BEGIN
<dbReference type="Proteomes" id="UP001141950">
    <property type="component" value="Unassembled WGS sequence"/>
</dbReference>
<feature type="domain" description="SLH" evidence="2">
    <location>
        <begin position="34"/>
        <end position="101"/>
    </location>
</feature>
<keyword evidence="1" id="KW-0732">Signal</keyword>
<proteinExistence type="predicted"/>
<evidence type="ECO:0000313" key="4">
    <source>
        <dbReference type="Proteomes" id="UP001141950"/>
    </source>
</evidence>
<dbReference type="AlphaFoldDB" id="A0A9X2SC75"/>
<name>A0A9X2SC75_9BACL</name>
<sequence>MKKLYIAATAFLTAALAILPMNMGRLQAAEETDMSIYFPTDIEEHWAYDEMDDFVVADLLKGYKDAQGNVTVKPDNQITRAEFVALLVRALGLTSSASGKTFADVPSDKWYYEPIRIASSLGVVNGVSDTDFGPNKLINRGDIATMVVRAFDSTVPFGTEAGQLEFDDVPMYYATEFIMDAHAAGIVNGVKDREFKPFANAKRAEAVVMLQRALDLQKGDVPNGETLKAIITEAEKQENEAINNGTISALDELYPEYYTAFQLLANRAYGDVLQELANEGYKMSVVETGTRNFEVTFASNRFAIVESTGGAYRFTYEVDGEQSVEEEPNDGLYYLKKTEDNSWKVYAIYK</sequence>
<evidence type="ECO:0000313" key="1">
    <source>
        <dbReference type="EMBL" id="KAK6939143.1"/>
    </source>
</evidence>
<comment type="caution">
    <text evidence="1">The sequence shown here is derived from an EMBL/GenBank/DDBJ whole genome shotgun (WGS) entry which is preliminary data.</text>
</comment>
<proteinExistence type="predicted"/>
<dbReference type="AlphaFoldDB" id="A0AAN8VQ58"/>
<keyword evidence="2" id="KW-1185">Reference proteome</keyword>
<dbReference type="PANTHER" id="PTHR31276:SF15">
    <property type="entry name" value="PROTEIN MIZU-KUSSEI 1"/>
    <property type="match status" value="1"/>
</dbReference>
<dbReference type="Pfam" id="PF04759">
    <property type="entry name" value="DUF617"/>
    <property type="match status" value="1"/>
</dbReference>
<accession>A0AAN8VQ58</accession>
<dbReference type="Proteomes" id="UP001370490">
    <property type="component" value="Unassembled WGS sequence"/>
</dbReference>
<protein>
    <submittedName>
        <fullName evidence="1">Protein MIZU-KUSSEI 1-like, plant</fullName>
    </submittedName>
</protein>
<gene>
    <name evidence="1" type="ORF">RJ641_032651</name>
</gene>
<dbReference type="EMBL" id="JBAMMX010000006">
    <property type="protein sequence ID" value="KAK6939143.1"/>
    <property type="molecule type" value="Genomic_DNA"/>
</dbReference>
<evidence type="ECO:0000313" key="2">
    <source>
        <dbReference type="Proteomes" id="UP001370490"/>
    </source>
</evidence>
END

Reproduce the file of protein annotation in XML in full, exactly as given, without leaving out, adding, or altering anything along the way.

<dbReference type="Proteomes" id="UP001141950">
    <property type="component" value="Unassembled WGS sequence"/>
</dbReference>
<feature type="domain" description="SLH" evidence="2">
    <location>
        <begin position="34"/>
        <end position="101"/>
    </location>
</feature>
<keyword evidence="1" id="KW-0732">Signal</keyword>
<proteinExistence type="predicted"/>
<evidence type="ECO:0000313" key="4">
    <source>
        <dbReference type="Proteomes" id="UP001141950"/>
    </source>
</evidence>
<dbReference type="AlphaFoldDB" id="A0A9X2SC75"/>
<name>A0A9X2SC75_9BACL</name>
<sequence>MKKLYIAATAFLTAALAILPMNMGRLQAAEETDMSIYFPTDIEEHWAYDEMDDFVVADLLKGYKDAQGNVTVKPDNQITRAEFVALLVRALGLTSSASGKTFADVPSDKWYYEPIRIASSLGVVNGVSDTDFGPNKLINRGDIATMVVRAFDSTVPFGTEAGQLEFDDVPMYYATEFIMDAHAAGIVNGVKDREFKPFANAKRAEAVVMLQRALDLQKGDVPNGETLKAIITEAEKQENEAINNGTISALDELYPEYYTAFQLLANRAYGDVLQELANEGYKMSVVETGTRNFEVTFASNRFAIVESTGGAYRFTYEVDGEQSVEEEPNDGLYYLKKTEDNSWKVYAIYK</sequence>
<evidence type="ECO:0000313" key="1">
    <source>
        <dbReference type="EMBL" id="KAK6939143.1"/>
    </source>
</evidence>
<comment type="caution">
    <text evidence="1">The sequence shown here is derived from an EMBL/GenBank/DDBJ whole genome shotgun (WGS) entry which is preliminary data.</text>
</comment>
<proteinExistence type="predicted"/>
<dbReference type="AlphaFoldDB" id="A0AAN8VQ58"/>
<keyword evidence="2" id="KW-1185">Reference proteome</keyword>
<dbReference type="PANTHER" id="PTHR31276:SF15">
    <property type="entry name" value="PROTEIN MIZU-KUSSEI 1"/>
    <property type="match status" value="1"/>
</dbReference>
<dbReference type="Pfam" id="PF04759">
    <property type="entry name" value="DUF617"/>
    <property type="match status" value="1"/>
</dbReference>
<accession>A0AAN8VQ58</accession>
<dbReference type="Proteomes" id="UP001370490">
    <property type="component" value="Unassembled WGS sequence"/>
</dbReference>
<protein>
    <submittedName>
        <fullName evidence="1">Protein MIZU-KUSSEI 1-like, plant</fullName>
    </submittedName>
</protein>
<gene>
    <name evidence="1" type="ORF">RJ641_032651</name>
</gene>
<dbReference type="EMBL" id="JBAMMX010000006">
    <property type="protein sequence ID" value="KAK6939143.1"/>
    <property type="molecule type" value="Genomic_DNA"/>
</dbReference>
<evidence type="ECO:0000313" key="2">
    <source>
        <dbReference type="Proteomes" id="UP001370490"/>
    </source>
</evidence>